• Experience working directly with Disrupting Harm data is considered a strong asset.
• Excellent English report writing skills.
5. Duration of the consultancy
The assignment will be carried out from November 16, 2022 – April 29, 2022 (5,5 months).
6. Supervision and work arrangements
The consultant will liaise with the Research Manager (Digital Technology & Children) at UNICEF Innocenti who has the primary responsibility for the oversight of the digital research programme. The consultancy will take place remotely.
7. Special instructions
The intellectual property rights of this work rest with UNICEF Office of Research – Innocenti. The consultant may only publish on the data separately following written agreement with UNICEF.
For every Child, you demonstrate UNICEF's values of Care, Respect, Integrity, Trust, and Accountability (CRITA) and core competencies in Communication, Working with People and Drive for Results.
To view our competency framework, please visit here.
Click here to learn more about UNICEF’s values and competencies.
UNICEF is committed to diversity and inclusion within its workforce, and encourages all candidates, irrespective of gender, nationality, religious and ethnic backgrounds, including persons living with disabilities, to apply to become a part of the organization.
UNICEF has a zero-tolerance policy on conduct that is incompatible with the aims and objectives of the United Nations and UNICEF, including sexual exploitation and abuse, sexual harassment, abuse of authority and discrimination. UNICEF also adheres to strict child safeguarding principles. All selected candidates will be expected to adhere to these standards and principles and will therefore undergo rigorous reference and background checks. Background checks will include the verification of academic credential(s) and employment history. Selected candidates may be required to provide additional information to conduct a background check.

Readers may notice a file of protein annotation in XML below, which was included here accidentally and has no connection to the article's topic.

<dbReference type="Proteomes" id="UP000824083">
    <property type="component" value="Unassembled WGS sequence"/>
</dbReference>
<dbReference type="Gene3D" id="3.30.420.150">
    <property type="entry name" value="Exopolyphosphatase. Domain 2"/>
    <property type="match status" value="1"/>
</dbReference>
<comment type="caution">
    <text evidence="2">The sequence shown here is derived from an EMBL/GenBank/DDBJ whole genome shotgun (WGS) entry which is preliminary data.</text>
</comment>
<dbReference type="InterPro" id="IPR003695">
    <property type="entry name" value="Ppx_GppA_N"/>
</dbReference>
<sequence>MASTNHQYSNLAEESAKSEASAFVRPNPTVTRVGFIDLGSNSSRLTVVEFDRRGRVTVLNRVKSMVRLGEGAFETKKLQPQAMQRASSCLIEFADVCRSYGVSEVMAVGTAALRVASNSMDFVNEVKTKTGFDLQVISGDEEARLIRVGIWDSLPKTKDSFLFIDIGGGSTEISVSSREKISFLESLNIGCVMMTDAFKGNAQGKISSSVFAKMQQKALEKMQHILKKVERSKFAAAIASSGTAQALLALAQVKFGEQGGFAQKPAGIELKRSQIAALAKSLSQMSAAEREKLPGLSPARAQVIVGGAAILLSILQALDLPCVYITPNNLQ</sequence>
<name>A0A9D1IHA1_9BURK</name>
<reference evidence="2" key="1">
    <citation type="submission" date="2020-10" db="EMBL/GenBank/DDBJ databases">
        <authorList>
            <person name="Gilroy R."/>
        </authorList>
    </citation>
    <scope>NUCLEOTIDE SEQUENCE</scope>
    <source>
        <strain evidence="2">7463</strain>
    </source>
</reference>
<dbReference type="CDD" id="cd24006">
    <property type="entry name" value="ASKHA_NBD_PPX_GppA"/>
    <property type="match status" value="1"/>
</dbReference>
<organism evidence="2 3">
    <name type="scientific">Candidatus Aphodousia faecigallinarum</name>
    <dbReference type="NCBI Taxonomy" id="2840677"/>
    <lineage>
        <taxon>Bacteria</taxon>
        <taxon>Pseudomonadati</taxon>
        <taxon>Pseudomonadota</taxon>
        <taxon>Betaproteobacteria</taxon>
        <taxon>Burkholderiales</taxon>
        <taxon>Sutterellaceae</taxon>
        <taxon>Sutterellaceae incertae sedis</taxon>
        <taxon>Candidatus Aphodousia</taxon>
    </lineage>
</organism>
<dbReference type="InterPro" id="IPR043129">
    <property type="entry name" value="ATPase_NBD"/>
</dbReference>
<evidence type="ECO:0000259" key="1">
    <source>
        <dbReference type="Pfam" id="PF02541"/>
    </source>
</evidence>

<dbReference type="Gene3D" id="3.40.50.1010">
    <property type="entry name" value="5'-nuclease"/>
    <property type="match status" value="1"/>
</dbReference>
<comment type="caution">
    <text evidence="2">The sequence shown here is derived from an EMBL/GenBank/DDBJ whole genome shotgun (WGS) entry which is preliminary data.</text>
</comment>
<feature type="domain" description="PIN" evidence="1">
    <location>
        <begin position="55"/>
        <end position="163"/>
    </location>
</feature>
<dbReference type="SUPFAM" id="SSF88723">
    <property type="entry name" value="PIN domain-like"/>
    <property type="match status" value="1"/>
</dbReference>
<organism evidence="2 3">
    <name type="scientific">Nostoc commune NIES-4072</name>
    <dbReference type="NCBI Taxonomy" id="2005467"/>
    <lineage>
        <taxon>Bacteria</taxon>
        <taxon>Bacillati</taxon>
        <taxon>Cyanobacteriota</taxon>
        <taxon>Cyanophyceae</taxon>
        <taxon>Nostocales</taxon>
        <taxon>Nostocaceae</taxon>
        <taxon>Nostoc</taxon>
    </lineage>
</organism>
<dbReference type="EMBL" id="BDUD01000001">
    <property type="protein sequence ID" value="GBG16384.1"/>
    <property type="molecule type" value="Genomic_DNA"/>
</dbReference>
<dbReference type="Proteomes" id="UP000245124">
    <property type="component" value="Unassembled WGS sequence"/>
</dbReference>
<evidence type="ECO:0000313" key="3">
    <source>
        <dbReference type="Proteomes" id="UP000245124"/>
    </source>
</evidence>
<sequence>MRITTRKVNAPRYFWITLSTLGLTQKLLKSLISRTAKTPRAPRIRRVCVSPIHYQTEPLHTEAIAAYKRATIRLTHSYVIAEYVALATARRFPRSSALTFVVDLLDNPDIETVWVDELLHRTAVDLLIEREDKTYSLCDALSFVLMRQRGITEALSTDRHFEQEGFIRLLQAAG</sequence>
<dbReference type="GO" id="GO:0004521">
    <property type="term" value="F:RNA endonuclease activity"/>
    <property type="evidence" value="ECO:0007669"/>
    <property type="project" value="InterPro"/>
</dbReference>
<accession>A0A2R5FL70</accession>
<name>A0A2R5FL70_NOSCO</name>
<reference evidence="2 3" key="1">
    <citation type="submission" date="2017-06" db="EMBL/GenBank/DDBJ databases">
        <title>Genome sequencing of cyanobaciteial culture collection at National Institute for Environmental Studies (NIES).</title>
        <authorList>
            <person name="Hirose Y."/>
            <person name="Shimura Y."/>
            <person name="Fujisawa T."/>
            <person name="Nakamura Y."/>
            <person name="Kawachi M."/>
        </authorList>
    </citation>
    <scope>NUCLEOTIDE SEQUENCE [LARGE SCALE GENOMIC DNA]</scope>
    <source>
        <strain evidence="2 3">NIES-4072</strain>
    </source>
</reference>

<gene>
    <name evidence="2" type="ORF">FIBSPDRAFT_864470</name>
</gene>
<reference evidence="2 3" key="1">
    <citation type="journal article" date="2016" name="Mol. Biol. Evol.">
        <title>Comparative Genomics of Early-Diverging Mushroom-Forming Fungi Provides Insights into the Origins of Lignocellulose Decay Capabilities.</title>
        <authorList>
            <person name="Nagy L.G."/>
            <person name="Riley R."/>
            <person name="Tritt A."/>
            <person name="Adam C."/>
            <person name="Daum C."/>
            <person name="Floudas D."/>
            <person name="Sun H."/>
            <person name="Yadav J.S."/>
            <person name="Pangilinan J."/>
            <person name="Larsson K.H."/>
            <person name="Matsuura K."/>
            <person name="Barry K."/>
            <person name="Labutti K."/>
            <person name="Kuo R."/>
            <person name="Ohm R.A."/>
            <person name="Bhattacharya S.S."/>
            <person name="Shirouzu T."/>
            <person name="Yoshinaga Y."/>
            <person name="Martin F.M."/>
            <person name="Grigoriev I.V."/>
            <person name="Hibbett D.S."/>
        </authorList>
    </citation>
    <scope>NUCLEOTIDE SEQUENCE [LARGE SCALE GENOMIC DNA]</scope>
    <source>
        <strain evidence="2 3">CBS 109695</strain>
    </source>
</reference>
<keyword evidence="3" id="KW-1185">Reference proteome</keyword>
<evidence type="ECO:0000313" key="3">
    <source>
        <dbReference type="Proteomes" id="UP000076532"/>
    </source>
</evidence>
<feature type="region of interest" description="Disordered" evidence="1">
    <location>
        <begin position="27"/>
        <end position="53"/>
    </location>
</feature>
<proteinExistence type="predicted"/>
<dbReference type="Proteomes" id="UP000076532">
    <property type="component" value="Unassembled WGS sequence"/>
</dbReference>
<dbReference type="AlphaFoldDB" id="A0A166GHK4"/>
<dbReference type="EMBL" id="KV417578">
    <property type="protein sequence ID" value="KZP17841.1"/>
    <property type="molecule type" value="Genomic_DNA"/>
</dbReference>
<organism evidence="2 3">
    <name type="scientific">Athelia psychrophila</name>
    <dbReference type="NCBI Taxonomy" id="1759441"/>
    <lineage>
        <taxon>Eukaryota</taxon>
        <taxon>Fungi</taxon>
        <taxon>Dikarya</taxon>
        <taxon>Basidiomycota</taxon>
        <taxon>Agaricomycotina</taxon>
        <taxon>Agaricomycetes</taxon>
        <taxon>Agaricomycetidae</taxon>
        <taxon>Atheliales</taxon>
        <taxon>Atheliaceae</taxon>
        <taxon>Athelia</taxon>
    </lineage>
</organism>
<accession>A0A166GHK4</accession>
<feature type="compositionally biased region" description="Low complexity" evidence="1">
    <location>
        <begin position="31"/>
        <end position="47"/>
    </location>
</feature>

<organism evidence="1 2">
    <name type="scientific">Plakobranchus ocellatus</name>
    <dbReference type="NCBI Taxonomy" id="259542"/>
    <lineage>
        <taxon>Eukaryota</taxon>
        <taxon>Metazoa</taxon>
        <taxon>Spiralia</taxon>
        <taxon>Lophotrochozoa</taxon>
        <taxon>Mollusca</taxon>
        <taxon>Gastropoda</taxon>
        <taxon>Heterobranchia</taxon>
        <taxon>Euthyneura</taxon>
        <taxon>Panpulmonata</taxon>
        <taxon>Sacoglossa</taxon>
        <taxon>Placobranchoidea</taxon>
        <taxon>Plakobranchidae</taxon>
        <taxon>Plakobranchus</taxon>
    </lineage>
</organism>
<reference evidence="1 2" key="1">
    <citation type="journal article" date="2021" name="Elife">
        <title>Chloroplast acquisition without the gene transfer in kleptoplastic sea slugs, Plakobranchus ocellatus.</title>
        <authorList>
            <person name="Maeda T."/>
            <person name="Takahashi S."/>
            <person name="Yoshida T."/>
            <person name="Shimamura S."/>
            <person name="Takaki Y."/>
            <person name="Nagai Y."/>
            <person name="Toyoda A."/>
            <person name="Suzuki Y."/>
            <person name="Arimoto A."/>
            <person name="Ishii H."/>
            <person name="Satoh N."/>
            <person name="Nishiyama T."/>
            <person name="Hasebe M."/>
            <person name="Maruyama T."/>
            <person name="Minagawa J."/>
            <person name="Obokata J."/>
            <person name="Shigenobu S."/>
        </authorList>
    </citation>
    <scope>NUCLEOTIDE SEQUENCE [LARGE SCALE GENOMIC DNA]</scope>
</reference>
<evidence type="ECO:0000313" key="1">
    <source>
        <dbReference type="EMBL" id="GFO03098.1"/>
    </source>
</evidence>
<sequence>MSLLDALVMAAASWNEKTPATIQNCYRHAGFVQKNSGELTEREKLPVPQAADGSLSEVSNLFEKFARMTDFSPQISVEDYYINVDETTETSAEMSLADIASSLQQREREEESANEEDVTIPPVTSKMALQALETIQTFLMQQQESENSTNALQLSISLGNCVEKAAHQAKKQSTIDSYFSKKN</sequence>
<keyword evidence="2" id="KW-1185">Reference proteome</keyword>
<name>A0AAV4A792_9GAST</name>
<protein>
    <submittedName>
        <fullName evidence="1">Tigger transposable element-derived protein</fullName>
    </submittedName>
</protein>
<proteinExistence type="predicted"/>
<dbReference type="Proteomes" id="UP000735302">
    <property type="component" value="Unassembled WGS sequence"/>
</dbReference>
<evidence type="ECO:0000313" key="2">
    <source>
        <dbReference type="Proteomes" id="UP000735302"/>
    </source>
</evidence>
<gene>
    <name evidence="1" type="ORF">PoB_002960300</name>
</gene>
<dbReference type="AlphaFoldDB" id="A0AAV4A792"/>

Only shortlisted candidates will be contacted and advance to the next stage of the selection process.
Individuals engaged under a consultancy or individual contract will not be considered “staff members” under the Staff Regulations and Rules of the United Nations and UNICEF’s policies and procedures, and will not be entitled to benefits provided therein (such as medical insurance coverage). Their conditions of service will be governed by their contract and the General Conditions of Contracts for the Services of Consultants and Individual Contractors. See General Terms & Conditions General Terms & Conditions for Consultants and Individual Contractors.docx Consultants and individual contractors are responsible for determining their tax liabilities and for the payment of any taxes and/or duties, in accordance with local or other applicable laws.
Depending on the type and length of contract, consultants may be eligible to receive Paid Time Off (PTO) credit at the rate of one- and one-half days (1.5 days) for each full month of service, to be credited on the last calendar day of the month, and up to 17 days for a maximum of 11.5 months contract.
Payment of professional fees shall follow the “best value for money” principle, i.e., achieving the desired outcome at the lowest possible fee. Consultants will be asked to stipulate all-inclusive fees, including but not limited to lump sum travel, visa, health insurance and subsistence costs, as applicable.
Payment of professional fees will be based on submission of agreed deliverables. UNICEF reserves the right to withhold payment in case the deliverables submitted are not up to the required standard or in case of delays in submitting the deliverables on the part of the consultant